Opinion » Range Rover

Ageless Algonquin



Well Tom Thomson came paddling past / I'm pretty sure it was him.

—Three Pistols, The Tragically Hip,

When Ontario's oldest provincial park — and the first provincial park in Canada — was created by the stroke of a pen on May 27, 1893, few could have envisioned the prominent place in the country's large catalogue of wilderness iconography it would come to occupy. Yet by any measure of size, familiarity, charm or usage, Algonquin Provincial Park's original 7,723 square kilometres quickly surpassed all expectations to become part of the national psyche.

Being only 250 km north of where I grew up in Toronto, and an hour from the family cottage, the park became integral to my mental bitmap, fundamental and omnipresent in my understanding of Canadian art, landscape, recreation, and ecology. I can't say I grew up in Algonquin Park, but I did come of age there. Month-long canoe trips at ages 15 and 16 cemented both physical and mental confidence, as well as a newfound sense of self-reliance. I was lucky to have a Grade 8 teacher who helped orchestrate these summer missions through an ex-student-formed outdoor club. These days, canoe-tripping is part of the actual curriculum for many Ontario high-school seniors, and Algonquin remains a prime destination — duly noted when six of us paddled up Canoe Lake last Sunday morning at the start of a week-long self-prescribed birthday canoe trip. For the first three hours of paddling and portaging, we passed ever-larger flotillas of school groups heading back in after their own wilderness forays. Teen energy was palpable in the singing and shit-talking that echoed around the lake, as was their sense of accomplishment — fond memories parlayed by a new generation experiencing the wonders of this terraqueous landscape. Despite what seemed an almost industrial increase in park usage for autumn, Algonquin's charms nevertheless quickly assembled. Wind-sculpted white pines worthy of a Tom Thomson painting adorned every pink-granite point, and loons cavorted everywhere.

But much as heading out of bounds and away from key runs at Whistler Blackcomb drops the crowd in a hurry, so, too, did we gradually find ourselves almost alone as we made our way that first day across lakes and portages as far as Burnt Island Lake, a solid indoctrination for backs unused to six hours of hard paddling and shouldering 30-kilo loads — especially given the weather.

Although it was almost October, it was preternaturally warm for this part of the world. A heatwave — the kind Ontario hadn't seen all summer — had settled over the region, with cloudless skies, temperatures in the 30s, and serious humidity that lasted far into the evening, making sleeping bags unnecessary. The heat was a welcome surprise for myself and fellow Whistlerites Asta Kovanen, Paul Morrison and Gail Morrison, as well as a couple of Ontario friends who were Algonquin veterans. As the only neophyte to eastern canoe-tripping, Asta was happy for the stellar introduction.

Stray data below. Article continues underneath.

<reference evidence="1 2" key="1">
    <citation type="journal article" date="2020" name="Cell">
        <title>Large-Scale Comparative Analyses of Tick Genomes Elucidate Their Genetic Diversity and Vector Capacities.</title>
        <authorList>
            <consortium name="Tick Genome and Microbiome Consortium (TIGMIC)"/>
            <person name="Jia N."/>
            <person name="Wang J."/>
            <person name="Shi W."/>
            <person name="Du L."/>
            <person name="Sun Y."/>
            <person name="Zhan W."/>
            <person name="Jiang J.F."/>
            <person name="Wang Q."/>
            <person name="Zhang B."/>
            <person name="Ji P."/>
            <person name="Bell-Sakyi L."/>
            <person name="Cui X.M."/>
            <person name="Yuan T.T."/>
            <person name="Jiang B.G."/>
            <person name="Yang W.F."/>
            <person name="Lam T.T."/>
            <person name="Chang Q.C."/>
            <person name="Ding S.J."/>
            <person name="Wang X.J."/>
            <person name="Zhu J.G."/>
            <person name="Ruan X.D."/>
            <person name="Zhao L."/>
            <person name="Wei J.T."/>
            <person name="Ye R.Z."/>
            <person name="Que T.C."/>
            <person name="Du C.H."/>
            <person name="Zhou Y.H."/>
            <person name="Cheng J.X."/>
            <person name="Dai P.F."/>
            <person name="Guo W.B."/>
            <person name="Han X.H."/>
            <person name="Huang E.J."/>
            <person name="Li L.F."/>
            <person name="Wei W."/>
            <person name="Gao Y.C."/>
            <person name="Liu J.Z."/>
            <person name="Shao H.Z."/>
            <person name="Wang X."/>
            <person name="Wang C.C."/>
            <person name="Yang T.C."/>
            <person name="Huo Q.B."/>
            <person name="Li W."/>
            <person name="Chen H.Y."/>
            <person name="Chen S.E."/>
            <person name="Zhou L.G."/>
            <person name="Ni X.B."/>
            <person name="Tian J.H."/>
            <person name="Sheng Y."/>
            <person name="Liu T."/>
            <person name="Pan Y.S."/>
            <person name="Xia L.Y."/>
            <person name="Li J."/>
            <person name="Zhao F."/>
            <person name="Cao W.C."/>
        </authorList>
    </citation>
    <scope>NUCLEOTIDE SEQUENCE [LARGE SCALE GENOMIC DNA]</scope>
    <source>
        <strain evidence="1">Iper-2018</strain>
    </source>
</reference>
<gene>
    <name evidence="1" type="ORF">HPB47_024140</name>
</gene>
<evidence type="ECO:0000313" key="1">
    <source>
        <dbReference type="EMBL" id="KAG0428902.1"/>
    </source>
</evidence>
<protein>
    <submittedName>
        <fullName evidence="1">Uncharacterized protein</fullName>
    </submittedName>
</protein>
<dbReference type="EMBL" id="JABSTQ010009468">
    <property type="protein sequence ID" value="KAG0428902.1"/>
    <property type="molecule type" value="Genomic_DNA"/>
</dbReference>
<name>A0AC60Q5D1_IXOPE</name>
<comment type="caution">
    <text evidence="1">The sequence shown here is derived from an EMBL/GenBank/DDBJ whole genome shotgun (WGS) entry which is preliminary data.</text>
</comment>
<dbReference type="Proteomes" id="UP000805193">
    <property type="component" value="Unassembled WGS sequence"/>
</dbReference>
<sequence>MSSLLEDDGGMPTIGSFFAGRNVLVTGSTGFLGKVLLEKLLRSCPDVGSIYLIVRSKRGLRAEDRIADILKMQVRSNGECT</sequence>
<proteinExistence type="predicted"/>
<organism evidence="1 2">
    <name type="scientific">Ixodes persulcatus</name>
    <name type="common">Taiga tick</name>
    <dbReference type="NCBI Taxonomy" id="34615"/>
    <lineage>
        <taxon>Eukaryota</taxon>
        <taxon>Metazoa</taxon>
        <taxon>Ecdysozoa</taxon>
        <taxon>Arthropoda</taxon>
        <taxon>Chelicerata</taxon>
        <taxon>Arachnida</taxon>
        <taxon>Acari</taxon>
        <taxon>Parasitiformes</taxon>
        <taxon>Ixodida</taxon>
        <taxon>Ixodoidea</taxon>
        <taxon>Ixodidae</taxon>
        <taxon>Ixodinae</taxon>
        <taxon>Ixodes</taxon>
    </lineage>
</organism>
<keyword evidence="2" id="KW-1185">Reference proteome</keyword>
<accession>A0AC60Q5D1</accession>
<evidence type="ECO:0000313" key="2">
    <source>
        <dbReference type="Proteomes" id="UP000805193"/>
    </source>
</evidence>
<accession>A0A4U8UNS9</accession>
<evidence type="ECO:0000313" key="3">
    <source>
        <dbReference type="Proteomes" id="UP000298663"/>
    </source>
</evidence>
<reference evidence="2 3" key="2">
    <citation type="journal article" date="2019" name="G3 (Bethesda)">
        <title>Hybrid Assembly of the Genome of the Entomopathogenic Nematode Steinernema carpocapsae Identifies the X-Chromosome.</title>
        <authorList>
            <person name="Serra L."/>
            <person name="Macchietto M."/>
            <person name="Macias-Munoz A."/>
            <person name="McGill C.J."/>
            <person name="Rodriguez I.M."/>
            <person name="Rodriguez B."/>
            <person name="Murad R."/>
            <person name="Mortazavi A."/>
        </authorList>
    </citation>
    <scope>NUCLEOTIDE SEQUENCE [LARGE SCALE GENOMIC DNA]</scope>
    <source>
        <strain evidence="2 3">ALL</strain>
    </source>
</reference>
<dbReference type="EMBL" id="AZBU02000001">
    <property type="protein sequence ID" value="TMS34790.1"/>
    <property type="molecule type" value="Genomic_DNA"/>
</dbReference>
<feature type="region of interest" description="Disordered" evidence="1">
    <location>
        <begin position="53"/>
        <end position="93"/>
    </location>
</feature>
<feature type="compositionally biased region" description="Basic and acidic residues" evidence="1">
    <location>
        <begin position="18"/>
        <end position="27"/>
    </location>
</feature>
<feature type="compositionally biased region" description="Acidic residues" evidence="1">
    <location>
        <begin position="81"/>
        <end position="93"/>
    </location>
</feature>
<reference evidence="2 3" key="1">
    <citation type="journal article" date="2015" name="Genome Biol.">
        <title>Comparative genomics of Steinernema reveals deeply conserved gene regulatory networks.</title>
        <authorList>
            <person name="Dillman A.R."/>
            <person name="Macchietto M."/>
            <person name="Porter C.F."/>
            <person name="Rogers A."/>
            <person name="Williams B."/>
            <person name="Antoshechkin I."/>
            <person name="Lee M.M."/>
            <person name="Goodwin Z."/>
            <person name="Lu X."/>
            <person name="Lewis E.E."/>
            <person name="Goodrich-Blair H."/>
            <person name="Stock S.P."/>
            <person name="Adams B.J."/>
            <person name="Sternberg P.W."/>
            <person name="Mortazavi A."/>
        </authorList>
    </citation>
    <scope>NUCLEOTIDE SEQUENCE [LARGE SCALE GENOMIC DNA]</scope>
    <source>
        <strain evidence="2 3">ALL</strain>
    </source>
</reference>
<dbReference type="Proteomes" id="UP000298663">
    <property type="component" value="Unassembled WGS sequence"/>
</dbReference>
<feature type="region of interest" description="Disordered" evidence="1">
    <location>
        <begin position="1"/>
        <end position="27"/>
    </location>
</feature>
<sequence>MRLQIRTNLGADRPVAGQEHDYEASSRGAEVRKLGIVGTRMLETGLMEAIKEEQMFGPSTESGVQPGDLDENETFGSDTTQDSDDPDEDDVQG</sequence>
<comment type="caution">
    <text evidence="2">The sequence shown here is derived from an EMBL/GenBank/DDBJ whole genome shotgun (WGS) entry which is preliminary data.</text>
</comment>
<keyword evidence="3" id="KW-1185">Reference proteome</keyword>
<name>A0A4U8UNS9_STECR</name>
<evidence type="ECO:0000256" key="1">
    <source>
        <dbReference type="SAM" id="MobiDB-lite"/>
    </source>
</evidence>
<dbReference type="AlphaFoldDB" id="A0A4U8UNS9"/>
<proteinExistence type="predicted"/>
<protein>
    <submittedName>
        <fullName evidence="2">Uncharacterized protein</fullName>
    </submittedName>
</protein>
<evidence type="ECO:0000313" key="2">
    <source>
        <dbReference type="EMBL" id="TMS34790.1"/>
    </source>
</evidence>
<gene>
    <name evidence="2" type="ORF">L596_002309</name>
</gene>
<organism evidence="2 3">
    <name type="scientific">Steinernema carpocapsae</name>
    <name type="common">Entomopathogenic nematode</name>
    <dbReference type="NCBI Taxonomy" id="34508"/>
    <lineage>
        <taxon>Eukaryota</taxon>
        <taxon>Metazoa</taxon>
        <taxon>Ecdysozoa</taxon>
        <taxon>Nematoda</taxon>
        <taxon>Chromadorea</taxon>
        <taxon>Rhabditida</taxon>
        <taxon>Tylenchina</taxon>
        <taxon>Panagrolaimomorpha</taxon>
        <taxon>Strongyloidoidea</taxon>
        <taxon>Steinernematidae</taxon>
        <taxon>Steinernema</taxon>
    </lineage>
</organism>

On lakes that were still as ponds and reflective as mirrors, hours went by where our canoes made the only ripples on their surface; we sweated profusely on the water as well as on the portages, and swam with abandon in summertime-warm waters. Bullfrogs, also seduced by July-ish conditions, began calling. But the oddball meteorology couldn't last. After three searing days it finally broke, heralded by a strong west wind that sprung up on labyrinthine Big Trout Lake just as we passed a small island where the wind also re-ignited a fire left by careless campers. Previously smouldering through duff and tree-roots, the fire reappeared with a puff of smoke as we set up camp on a nearby point. Miraculously, passing cellphone connection allowed me to call it in. Within an hour, a helicopter flew in to assess the situation, and the next morning a floatplane arrived with a two-man fire crew armed with a pump. It had started raining, which might have helped, but by then flames were thigh-high and besides, why take chances with the crown jewel of Ontario parks?

As we paddled into the rain and mists of White Trout Lake, the wind hit with force. Peregrine falcons dive-bombed from high cliffs as we struggled past their base. In the endless marshes at lake's end, we battled upstream, the wind continuing on our nose. But the canoe is a low-drag marvel that allows progress despite almost gale-force gusts. By the time we entered McIntosh Lake, white pines bowed like doormen and the wind roared through the night. The next day we faced an intimidating 2.3-kilometre portage into Tom Thomson Lake, where we'd make our last camp. After two crossings and the walk-back in the middle, it was seven kilometres of hoofing it, almost five loaded down. But after a week of canoe tripping you're a Voyageur again, and it went by fast.

Soon we were back on the water, tracking reflections, listening to the loons' maniacal symphony, scanning for moose, and wondering — industrial canoeing aside — if this ageless wilderness passage shouldn't be part of the curriculum for every student in the land.

Leslie Anthony is a Whistler-based author, editor, biologist and bon vivant who has never met a mountain he didn't like.